When thinking about how to write a call to action, consider the following. Have you ever seen a sign spinner? You know, those people on the side of the road or in a parking lot, holding up a big flashy sign and spinning it around, all day long? These are a great starting point when considering the task of creating a more engaging call to action.

Because your call to action should work just like those sign spinners’.

Think of your ad as your own big, flashy sign announcing “Notice me! Look at me!” On the real spinning signs the words “Get $50 Now!” (Liberty Tax) or “Amazing Free Phones!” (Metro PCS) appear, compelling you to take action. It gets you to pay attention, maybe even gets you to pull over into the parking lot and then into the store.

Your digital ads need to do the same thing.

Not all CTA’s are created equal. Some are more effective than others. So, what are the best ways to move people to truly take action online?

In this blog, we’ll go over how to write a call to action that will engage your audience and compel them to do what you want them to do while helping you stand out from the competition while promoting your brand.

What Is a CTA in Marketing?

A call to action, or CTA, is the button or link in the ad that tells your audience what they should do once they hit your landing page. It often includes words like “buy now!” or “learn more.”

Writing a CTA is part art, part science – and a lot of trial and error. It’s hard to know exactly what words are going to motivate your audience to take action, but some words are more likely to motivate than others.

Understanding the psychology behind certain words is extremely beneficial. Knowing the language of your audience is even better. Keeping up to date with all of the industry-specific phrases will also help you figure out which messages potential customers respond to best.

How to Write a Call To Action

Consumers are weary of all the online noise, so it’s harder than ever to stand out amongst the crowd. Weak, standard CTAs will not get your ad noticed. However, thoughtfully crafted CTAs that are effectively targeted will convert. Here are the key steps to building a strong CTA.

Before Writing: Pre-Plan

Before writing your call to action, there are a few things you need to consider:

  • What do you want to accomplish?
  • How do you want to do it?
  • What are your campaign goals?
  • Do you want to increase sales?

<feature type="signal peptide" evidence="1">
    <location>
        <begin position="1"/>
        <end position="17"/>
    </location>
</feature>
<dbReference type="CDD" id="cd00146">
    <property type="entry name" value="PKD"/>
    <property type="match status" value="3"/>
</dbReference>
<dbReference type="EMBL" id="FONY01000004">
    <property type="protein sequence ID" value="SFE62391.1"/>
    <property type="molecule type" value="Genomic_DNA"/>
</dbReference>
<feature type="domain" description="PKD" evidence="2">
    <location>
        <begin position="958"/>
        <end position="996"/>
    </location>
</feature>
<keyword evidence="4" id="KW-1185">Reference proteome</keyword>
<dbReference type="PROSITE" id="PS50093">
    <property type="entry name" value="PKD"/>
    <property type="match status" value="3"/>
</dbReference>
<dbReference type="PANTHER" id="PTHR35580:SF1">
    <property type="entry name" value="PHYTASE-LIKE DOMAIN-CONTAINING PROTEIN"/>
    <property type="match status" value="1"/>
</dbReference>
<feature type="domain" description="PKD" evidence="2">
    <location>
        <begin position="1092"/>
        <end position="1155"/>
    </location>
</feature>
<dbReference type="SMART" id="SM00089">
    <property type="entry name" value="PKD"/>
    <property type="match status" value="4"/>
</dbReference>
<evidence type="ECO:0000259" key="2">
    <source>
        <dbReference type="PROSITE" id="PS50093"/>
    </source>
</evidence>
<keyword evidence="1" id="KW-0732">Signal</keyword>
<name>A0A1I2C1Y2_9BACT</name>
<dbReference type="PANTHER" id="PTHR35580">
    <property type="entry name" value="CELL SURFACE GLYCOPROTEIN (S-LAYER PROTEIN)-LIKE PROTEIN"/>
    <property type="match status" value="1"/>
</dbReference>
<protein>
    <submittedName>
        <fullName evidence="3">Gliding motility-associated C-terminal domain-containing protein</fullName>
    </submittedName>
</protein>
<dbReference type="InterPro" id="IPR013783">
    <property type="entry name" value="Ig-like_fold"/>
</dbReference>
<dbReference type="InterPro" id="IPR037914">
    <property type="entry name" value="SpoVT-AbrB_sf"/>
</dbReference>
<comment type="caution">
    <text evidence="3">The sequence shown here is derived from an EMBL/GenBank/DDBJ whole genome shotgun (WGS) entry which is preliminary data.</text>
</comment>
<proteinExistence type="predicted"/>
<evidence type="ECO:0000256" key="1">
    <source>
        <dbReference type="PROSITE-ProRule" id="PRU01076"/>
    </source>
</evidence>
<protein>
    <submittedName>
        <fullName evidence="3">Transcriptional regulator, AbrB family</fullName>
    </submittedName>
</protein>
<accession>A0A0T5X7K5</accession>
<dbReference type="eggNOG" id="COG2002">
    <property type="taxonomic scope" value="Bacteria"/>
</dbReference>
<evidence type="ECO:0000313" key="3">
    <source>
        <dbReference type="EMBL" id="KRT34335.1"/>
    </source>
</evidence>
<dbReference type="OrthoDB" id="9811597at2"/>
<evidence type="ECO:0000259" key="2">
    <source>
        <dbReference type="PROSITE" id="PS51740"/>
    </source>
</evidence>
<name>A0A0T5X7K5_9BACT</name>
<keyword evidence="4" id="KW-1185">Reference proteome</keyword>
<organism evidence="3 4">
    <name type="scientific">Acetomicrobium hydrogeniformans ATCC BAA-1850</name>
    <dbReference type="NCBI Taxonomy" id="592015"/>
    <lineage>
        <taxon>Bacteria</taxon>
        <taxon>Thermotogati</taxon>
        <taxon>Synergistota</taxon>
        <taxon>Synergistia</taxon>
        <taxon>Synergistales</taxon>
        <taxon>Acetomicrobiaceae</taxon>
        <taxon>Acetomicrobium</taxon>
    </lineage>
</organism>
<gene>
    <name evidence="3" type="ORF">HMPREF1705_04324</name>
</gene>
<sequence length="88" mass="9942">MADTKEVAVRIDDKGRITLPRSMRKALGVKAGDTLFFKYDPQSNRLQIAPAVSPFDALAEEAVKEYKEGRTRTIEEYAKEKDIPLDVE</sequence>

• Grow your email list?
  • Or simply get more people to read your content?

All of this should be reflected in your CTA content and design. When thinking about your call to action, consider if it will meet these outlined goals. And what wording is most appropriate to meet these specific goals?

After pre-planning your goals and possible directions, consider these step-by-step guidelines to make the best call to action for your business.

The Basics on Creating a More Engaging Call to Action

These collected tips are proven to increase conversions and customer engagement for nearly any business model. Be sure to consider each of them every time you craft your call to action.

Start your CTA with a strong command or action verb.

Strong verbs tell your potential customers exactly what it is that you want them to do. Be clear and precise in what you offer and what the audience will get when they click on the CTA link. Words such as “shop,” “buy,” “order,” “download” and “subscribe” leave no doubt as to what action you want your reader to take.

Give your reader a reason to act.

Not only do readers need to know what to do next, but they also need to know why — as in, “what’s in it for me?”

Use simple language.

A call to action shouldn’t be fancy or flowery. Instead, be clear, concise and simple. Short sentences work very well even when you have a lot to say.

Create urgency.

The best way to create urgency is to take advantage of your reader’s fear of missing out (FOMO). The majority of people worry about being left in the dust. You can capitalize on this by using CTA’s like “buy now while supplies last” or “shop today — sale ends Monday!”

Use numbers.

Numbers – particularly prices – help the consumer to decide if your product or service is worth checking out. The number adds value. If the consumer sees this information on your ad and still clicks over to your website, then you know the consumer is ready to buy.

Use the words “risk free” or “free trial.”

Likewise, assuring your reader that there is little to no risk involved in taking you up on your offer will compel them to click. Try offering a free trial. Once they sign up, you have them on your email list. You can then use email marketing automation to convert them into paying customers.